Mother’s Day.

Last night, I opened the window wide, slid between the sheets and listened to the free concert outside. Midwife toads, marsh frogs, owls and nightingales had combined their efforts for the perfect lullaby. A gentle breeze blew across the room. I was almost expecting a frog with a banjo to appear on the windowsill and start crooning something corny out of Disney. It wasn’t going to happen, but I fell asleep feeling privileged, imagining my lazy Mother’s Day lie-in and almond croissant the following morning.

I was rudely ripped from my slumbers by the sound of blaring car horns nine hours later. Just as I had dragged my eyelids open, an unknown voice with a strong provençal accent yelled through the window: “And what does he say, Pascal? He says ung, deux, trois, quatre, cinq-euh, six, testing!” We were then treated to Madonna at high volume.

For immediate safe haven, I had a choice between P.F’s armpit or underneath my pillow. Given the high temperatures we’d had overnight, I took the second option, and dived under the pillow.

In my poetic thoughts about my mini-paradise the night before, I had forgotten one small detail: the village sports ground opposite our house. Today appears to be football tournament day, which means free, loud music from 8 till 5 non-stop. P.F prodded my arm. “Morning! Happy Mother’s Day!”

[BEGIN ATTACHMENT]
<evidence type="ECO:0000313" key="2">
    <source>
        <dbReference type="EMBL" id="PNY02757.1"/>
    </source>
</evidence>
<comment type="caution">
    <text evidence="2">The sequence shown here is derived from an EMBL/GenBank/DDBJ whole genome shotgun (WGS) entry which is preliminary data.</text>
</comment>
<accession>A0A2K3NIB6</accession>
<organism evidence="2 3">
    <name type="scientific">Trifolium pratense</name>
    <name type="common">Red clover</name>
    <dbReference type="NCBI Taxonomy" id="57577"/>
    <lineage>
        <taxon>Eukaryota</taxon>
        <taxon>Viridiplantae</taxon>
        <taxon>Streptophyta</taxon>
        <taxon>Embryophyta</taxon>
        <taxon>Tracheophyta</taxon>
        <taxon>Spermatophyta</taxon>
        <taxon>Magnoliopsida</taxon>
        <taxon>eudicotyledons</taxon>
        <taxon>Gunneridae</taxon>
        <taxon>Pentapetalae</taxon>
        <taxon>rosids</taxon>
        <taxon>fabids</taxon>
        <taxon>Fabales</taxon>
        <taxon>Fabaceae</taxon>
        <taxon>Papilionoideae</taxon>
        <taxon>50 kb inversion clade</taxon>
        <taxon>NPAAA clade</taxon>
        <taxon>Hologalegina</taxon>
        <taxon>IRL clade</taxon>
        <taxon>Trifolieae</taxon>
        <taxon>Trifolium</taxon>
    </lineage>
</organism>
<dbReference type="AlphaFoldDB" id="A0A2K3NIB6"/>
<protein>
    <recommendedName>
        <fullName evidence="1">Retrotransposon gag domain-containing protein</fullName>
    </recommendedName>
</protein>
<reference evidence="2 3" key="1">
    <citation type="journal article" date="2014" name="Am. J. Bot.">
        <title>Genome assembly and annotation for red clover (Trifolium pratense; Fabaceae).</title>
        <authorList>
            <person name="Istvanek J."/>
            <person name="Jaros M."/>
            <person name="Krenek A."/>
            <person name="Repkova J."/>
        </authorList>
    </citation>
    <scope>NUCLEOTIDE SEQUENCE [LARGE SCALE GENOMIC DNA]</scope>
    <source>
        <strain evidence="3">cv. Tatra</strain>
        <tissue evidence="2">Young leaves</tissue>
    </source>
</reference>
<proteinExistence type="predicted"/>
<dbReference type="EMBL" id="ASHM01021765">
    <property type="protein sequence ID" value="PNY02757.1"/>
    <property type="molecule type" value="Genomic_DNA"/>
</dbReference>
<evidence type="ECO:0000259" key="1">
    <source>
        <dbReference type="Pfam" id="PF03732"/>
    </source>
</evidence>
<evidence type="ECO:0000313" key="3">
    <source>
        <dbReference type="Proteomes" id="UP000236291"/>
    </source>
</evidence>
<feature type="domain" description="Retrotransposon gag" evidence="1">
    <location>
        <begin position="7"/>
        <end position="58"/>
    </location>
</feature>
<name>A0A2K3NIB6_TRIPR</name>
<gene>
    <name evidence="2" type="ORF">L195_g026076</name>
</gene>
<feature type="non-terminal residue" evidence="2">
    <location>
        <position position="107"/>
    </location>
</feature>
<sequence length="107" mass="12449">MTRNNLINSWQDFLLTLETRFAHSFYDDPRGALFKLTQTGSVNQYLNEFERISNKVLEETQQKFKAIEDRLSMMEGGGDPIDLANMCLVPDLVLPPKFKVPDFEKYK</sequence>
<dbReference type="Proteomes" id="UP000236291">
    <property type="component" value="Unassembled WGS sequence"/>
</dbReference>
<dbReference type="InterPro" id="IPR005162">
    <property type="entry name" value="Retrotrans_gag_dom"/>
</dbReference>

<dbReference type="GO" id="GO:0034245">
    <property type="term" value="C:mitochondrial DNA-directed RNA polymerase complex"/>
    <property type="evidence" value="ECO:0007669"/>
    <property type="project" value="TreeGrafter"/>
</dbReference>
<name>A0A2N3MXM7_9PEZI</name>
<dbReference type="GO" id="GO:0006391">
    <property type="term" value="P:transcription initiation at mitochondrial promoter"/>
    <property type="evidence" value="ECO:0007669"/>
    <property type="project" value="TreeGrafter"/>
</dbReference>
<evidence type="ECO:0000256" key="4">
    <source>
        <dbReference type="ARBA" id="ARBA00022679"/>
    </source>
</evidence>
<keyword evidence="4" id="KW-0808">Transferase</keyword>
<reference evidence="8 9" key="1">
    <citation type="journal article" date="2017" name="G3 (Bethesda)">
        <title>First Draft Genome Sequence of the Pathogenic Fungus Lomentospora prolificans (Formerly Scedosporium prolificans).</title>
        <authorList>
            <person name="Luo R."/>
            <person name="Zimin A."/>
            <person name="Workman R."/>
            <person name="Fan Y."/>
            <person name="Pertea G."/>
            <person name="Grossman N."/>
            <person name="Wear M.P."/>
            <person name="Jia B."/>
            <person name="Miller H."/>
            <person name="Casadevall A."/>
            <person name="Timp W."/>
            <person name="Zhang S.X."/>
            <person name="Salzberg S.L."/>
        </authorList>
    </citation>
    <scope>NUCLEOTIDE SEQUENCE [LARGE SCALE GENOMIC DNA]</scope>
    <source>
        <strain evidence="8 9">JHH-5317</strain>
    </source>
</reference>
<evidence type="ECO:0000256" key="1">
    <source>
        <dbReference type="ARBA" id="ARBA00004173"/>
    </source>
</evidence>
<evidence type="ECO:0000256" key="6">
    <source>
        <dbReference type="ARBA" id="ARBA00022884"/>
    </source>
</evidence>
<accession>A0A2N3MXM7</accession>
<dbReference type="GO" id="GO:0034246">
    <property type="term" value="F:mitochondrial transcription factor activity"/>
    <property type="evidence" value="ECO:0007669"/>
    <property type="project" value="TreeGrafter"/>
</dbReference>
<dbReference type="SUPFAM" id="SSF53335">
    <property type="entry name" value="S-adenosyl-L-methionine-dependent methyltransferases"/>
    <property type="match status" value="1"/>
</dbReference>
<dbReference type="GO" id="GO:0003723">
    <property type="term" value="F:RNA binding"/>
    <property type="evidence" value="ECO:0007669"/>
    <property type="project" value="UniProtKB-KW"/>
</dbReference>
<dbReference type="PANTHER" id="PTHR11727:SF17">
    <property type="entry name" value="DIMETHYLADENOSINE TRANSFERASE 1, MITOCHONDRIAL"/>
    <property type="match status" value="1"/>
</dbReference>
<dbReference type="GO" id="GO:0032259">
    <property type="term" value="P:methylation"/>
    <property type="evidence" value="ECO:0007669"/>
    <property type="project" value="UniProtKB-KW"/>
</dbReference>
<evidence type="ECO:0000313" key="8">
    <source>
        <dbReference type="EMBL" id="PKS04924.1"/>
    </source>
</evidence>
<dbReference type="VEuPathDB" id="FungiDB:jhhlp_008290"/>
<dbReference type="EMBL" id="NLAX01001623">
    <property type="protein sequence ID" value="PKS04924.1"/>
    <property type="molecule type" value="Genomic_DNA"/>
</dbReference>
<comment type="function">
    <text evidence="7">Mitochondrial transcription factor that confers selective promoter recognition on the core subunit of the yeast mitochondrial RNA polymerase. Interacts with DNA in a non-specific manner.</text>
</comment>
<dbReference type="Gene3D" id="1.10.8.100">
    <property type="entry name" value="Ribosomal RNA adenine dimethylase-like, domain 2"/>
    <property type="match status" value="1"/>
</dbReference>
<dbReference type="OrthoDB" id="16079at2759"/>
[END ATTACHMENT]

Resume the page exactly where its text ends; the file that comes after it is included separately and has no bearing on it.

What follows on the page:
“Bloody football players”, I grouched. ”Do they know that A) it’s  Sunday and B) it’s Mother’s day? Pascal and his bunch of pals had better bog off and play ball somewhere else before I go over there in my PJ’s and pull the plug on their party”.

The bedroom door burst open, and two beaming, underwear-clad offspring leapt onto my bed. “Happy mother’s day. When can we give you our presents?” Then I heard the sound of accelerating dog claws on the floor, and 28 kg of panting, smelly, over-enthusiastic Golden Retriever landed on me. The bed was still standing, goodness knows how. Life could definitely be worse, and Pascal the provençal footy fanatic was forgiven.

One almond croissant later, I was given my mother’s day gifts. My kids have grown up after the probatory period of school-made pasta necklaces and hand-decorated eggcups, and I was impatient to see whether they had bought or created. I was thrilled to see that Bigfoot had bought me three droopy tomato plants for the tender beginnings of my vegetable plot.  His brother had carefully painted me the frog that may play banjo on my windowsill some day, and my daughter had painted a flowerpot and planted a wilting begonia inside it. A small orange paper, folded carefully, was put in a dish of water and unfolded to reveal a message: “I love you forever”. I am a very lucky mum, and now have the difficult mission of keeping the plants alive: I am as successful at gardening as King Kong would be at needlepoint embroidery.

As for P.F, he gallantly stepped in to take his daughter to sport, and returned shortly after with his gift: a jubilating, dancing Bigfoot, a long face and a fine for ignoring a stop sign on his way home.  You’ve got to love the guy. Originality has always been his forte.

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Great Grandma Barmcake.

The most incongruous things spark off memories of people. In films, a piece of sappy music, a sunset or the smell of a flower stop the picture-perfect heroes in their tracks. None of the things that set me off down memory lane are particularly poetic, and they would be a total flop in a film scenario. Imagine Julia Roberts on screen, dramatically wiping back a tear and saying “I’m sorry, darling…… my emotions got the better of me. The sight of that slug reminded me of when I negotiated with my grandmother to bring my plastic ice cream tub of pet slugs into the house for the night”.